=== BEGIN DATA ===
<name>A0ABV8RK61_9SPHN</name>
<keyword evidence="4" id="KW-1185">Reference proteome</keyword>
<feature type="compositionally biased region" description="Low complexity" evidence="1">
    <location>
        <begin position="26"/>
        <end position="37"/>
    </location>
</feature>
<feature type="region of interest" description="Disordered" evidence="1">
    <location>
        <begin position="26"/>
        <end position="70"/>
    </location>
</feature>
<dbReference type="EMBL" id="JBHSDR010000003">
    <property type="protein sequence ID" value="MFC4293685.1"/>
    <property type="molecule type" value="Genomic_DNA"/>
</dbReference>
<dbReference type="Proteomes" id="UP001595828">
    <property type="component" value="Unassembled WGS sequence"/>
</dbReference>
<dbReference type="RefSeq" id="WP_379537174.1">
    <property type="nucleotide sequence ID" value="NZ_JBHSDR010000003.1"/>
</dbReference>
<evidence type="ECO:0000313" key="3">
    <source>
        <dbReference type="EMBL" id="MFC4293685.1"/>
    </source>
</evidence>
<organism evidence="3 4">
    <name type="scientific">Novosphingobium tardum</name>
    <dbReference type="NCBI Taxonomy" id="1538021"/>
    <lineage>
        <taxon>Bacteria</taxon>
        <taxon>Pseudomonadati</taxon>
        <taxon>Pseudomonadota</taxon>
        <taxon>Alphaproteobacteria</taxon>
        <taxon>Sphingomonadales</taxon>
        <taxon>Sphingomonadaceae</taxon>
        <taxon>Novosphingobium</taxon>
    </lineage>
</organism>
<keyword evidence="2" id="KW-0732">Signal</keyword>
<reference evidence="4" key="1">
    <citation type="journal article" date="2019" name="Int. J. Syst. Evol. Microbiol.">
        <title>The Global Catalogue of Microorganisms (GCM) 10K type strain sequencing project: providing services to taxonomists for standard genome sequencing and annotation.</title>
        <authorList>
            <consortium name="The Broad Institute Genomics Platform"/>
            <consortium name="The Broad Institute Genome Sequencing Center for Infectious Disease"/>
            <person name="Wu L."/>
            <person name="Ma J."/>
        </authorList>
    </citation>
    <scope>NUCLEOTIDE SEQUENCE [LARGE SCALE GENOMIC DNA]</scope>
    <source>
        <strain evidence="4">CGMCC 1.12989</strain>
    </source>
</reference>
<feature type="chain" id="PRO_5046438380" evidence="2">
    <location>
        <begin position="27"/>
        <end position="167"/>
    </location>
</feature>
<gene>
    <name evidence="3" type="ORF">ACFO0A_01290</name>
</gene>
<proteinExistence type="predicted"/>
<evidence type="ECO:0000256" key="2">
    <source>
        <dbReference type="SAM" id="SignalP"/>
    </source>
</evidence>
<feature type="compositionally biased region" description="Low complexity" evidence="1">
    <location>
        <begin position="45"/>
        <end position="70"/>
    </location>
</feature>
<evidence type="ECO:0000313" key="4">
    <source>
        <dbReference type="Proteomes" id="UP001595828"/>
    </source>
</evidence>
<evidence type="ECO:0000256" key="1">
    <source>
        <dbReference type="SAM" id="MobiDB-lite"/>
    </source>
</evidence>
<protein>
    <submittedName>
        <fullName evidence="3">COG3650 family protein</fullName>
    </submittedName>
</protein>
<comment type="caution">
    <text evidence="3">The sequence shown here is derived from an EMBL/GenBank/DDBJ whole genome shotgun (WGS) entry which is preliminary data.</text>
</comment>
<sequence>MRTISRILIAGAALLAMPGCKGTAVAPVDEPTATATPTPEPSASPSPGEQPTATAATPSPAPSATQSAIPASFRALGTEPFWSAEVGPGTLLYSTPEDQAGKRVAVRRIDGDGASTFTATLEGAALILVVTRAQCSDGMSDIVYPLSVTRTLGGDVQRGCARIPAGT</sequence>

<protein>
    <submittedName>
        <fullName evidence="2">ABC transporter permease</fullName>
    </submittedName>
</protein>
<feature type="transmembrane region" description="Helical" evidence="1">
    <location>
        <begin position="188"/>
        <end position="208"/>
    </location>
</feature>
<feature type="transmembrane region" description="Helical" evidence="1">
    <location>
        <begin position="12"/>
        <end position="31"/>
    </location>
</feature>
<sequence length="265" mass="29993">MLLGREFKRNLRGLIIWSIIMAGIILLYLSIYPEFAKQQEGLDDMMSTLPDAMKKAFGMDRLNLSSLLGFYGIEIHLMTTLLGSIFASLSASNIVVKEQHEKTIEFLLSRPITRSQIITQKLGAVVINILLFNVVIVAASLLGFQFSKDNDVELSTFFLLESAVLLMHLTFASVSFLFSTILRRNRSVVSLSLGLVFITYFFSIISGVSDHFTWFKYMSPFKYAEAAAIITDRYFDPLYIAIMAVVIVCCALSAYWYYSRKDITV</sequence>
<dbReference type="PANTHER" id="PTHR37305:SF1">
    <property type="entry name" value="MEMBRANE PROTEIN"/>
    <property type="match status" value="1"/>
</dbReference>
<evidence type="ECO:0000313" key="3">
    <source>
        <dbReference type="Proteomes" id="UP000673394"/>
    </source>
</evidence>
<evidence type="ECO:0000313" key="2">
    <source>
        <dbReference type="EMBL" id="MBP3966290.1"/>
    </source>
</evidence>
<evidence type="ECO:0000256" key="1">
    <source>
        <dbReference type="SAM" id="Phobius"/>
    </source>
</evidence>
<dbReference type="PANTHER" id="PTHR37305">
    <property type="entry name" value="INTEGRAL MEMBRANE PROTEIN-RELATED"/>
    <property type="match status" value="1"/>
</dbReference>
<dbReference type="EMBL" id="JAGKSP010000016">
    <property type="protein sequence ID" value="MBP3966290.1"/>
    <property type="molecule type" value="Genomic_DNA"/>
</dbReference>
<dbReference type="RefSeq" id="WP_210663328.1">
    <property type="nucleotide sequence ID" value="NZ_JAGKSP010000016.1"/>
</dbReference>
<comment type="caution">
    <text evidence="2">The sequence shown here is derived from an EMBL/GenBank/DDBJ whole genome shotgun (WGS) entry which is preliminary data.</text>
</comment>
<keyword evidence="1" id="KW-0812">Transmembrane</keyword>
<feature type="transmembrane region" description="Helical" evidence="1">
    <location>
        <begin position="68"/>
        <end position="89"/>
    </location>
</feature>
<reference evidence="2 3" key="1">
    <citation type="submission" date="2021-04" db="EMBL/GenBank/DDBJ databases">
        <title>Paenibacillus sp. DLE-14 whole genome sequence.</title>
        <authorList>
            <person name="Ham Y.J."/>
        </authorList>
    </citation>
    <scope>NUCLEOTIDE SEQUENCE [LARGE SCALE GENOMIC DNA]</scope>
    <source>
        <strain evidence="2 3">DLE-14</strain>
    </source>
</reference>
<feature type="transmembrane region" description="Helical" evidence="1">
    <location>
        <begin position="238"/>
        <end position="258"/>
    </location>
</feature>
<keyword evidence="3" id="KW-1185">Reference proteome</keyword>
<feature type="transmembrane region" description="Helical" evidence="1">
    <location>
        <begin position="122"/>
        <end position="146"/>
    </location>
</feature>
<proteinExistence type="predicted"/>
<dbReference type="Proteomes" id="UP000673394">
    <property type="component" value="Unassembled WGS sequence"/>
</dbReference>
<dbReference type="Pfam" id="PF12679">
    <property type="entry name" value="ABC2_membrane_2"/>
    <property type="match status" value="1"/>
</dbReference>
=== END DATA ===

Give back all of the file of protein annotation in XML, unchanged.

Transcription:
<name>A0ABV8RK61_9SPHN</name>
<keyword evidence="4" id="KW-1185">Reference proteome</keyword>
<feature type="compositionally biased region" description="Low complexity" evidence="1">
    <location>
        <begin position="26"/>
        <end position="37"/>
    </location>
</feature>
<feature type="region of interest" description="Disordered" evidence="1">
    <location>
        <begin position="26"/>
        <end position="70"/>
    </location>
</feature>
<dbReference type="EMBL" id="JBHSDR010000003">
    <property type="protein sequence ID" value="MFC4293685.1"/>
    <property type="molecule type" value="Genomic_DNA"/>
</dbReference>
<dbReference type="Proteomes" id="UP001595828">
    <property type="component" value="Unassembled WGS sequence"/>
</dbReference>
<dbReference type="RefSeq" id="WP_379537174.1">
    <property type="nucleotide sequence ID" value="NZ_JBHSDR010000003.1"/>
</dbReference>
<evidence type="ECO:0000313" key="3">
    <source>
        <dbReference type="EMBL" id="MFC4293685.1"/>
    </source>
</evidence>
<organism evidence="3 4">
    <name type="scientific">Novosphingobium tardum</name>
    <dbReference type="NCBI Taxonomy" id="1538021"/>
    <lineage>
        <taxon>Bacteria</taxon>
        <taxon>Pseudomonadati</taxon>
        <taxon>Pseudomonadota</taxon>
        <taxon>Alphaproteobacteria</taxon>
        <taxon>Sphingomonadales</taxon>
        <taxon>Sphingomonadaceae</taxon>
        <taxon>Novosphingobium</taxon>
    </lineage>
</organism>
<keyword evidence="2" id="KW-0732">Signal</keyword>
<reference evidence="4" key="1">
    <citation type="journal article" date="2019" name="Int. J. Syst. Evol. Microbiol.">
        <title>The Global Catalogue of Microorganisms (GCM) 10K type strain sequencing project: providing services to taxonomists for standard genome sequencing and annotation.</title>
        <authorList>
            <consortium name="The Broad Institute Genomics Platform"/>
            <consortium name="The Broad Institute Genome Sequencing Center for Infectious Disease"/>
            <person name="Wu L."/>
            <person name="Ma J."/>
        </authorList>
    </citation>
    <scope>NUCLEOTIDE SEQUENCE [LARGE SCALE GENOMIC DNA]</scope>
    <source>
        <strain evidence="4">CGMCC 1.12989</strain>
    </source>
</reference>
<feature type="chain" id="PRO_5046438380" evidence="2">
    <location>
        <begin position="27"/>
        <end position="167"/>
    </location>
</feature>
<gene>
    <name evidence="3" type="ORF">ACFO0A_01290</name>
</gene>
<proteinExistence type="predicted"/>
<evidence type="ECO:0000256" key="2">
    <source>
        <dbReference type="SAM" id="SignalP"/>
    </source>
</evidence>
<feature type="compositionally biased region" description="Low complexity" evidence="1">
    <location>
        <begin position="45"/>
        <end position="70"/>
    </location>
</feature>
<evidence type="ECO:0000313" key="4">
    <source>
        <dbReference type="Proteomes" id="UP001595828"/>
    </source>
</evidence>
<evidence type="ECO:0000256" key="1">
    <source>
        <dbReference type="SAM" id="MobiDB-lite"/>
    </source>
</evidence>
<protein>
    <submittedName>
        <fullName evidence="3">COG3650 family protein</fullName>
    </submittedName>
</protein>
<comment type="caution">
    <text evidence="3">The sequence shown here is derived from an EMBL/GenBank/DDBJ whole genome shotgun (WGS) entry which is preliminary data.</text>
</comment>
<sequence>MRTISRILIAGAALLAMPGCKGTAVAPVDEPTATATPTPEPSASPSPGEQPTATAATPSPAPSATQSAIPASFRALGTEPFWSAEVGPGTLLYSTPEDQAGKRVAVRRIDGDGASTFTATLEGAALILVVTRAQCSDGMSDIVYPLSVTRTLGGDVQRGCARIPAGT</sequence>

<protein>
    <submittedName>
        <fullName evidence="2">ABC transporter permease</fullName>
    </submittedName>
</protein>
<feature type="transmembrane region" description="Helical" evidence="1">
    <location>
        <begin position="188"/>
        <end position="208"/>
    </location>
</feature>
<feature type="transmembrane region" description="Helical" evidence="1">
    <location>
        <begin position="12"/>
        <end position="31"/>
    </location>
</feature>
<sequence length="265" mass="29993">MLLGREFKRNLRGLIIWSIIMAGIILLYLSIYPEFAKQQEGLDDMMSTLPDAMKKAFGMDRLNLSSLLGFYGIEIHLMTTLLGSIFASLSASNIVVKEQHEKTIEFLLSRPITRSQIITQKLGAVVINILLFNVVIVAASLLGFQFSKDNDVELSTFFLLESAVLLMHLTFASVSFLFSTILRRNRSVVSLSLGLVFITYFFSIISGVSDHFTWFKYMSPFKYAEAAAIITDRYFDPLYIAIMAVVIVCCALSAYWYYSRKDITV</sequence>
<dbReference type="PANTHER" id="PTHR37305:SF1">
    <property type="entry name" value="MEMBRANE PROTEIN"/>
    <property type="match status" value="1"/>
</dbReference>
<evidence type="ECO:0000313" key="3">
    <source>
        <dbReference type="Proteomes" id="UP000673394"/>
    </source>
</evidence>
<evidence type="ECO:0000313" key="2">
    <source>
        <dbReference type="EMBL" id="MBP3966290.1"/>
    </source>
</evidence>
<evidence type="ECO:0000256" key="1">
    <source>
        <dbReference type="SAM" id="Phobius"/>
    </source>
</evidence>
<dbReference type="PANTHER" id="PTHR37305">
    <property type="entry name" value="INTEGRAL MEMBRANE PROTEIN-RELATED"/>
    <property type="match status" value="1"/>
</dbReference>
<dbReference type="EMBL" id="JAGKSP010000016">
    <property type="protein sequence ID" value="MBP3966290.1"/>
    <property type="molecule type" value="Genomic_DNA"/>
</dbReference>
<dbReference type="RefSeq" id="WP_210663328.1">
    <property type="nucleotide sequence ID" value="NZ_JAGKSP010000016.1"/>
</dbReference>
<comment type="caution">
    <text evidence="2">The sequence shown here is derived from an EMBL/GenBank/DDBJ whole genome shotgun (WGS) entry which is preliminary data.</text>
</comment>
<keyword evidence="1" id="KW-0812">Transmembrane</keyword>
<feature type="transmembrane region" description="Helical" evidence="1">
    <location>
        <begin position="68"/>
        <end position="89"/>
    </location>
</feature>
<reference evidence="2 3" key="1">
    <citation type="submission" date="2021-04" db="EMBL/GenBank/DDBJ databases">
        <title>Paenibacillus sp. DLE-14 whole genome sequence.</title>
        <authorList>
            <person name="Ham Y.J."/>
        </authorList>
    </citation>
    <scope>NUCLEOTIDE SEQUENCE [LARGE SCALE GENOMIC DNA]</scope>
    <source>
        <strain evidence="2 3">DLE-14</strain>
    </source>
</reference>
<feature type="transmembrane region" description="Helical" evidence="1">
    <location>
        <begin position="238"/>
        <end position="258"/>
    </location>
</feature>
<keyword evidence="3" id="KW-1185">Reference proteome</keyword>
<feature type="transmembrane region" description="Helical" evidence="1">
    <location>
        <begin position="122"/>
        <end position="146"/>
    </location>
</feature>
<proteinExistence type="predicted"/>
<dbReference type="Proteomes" id="UP000673394">
    <property type="component" value="Unassembled WGS sequence"/>
</dbReference>
<dbReference type="Pfam" id="PF12679">
    <property type="entry name" value="ABC2_membrane_2"/>
    <property type="match status" value="1"/>
</dbReference>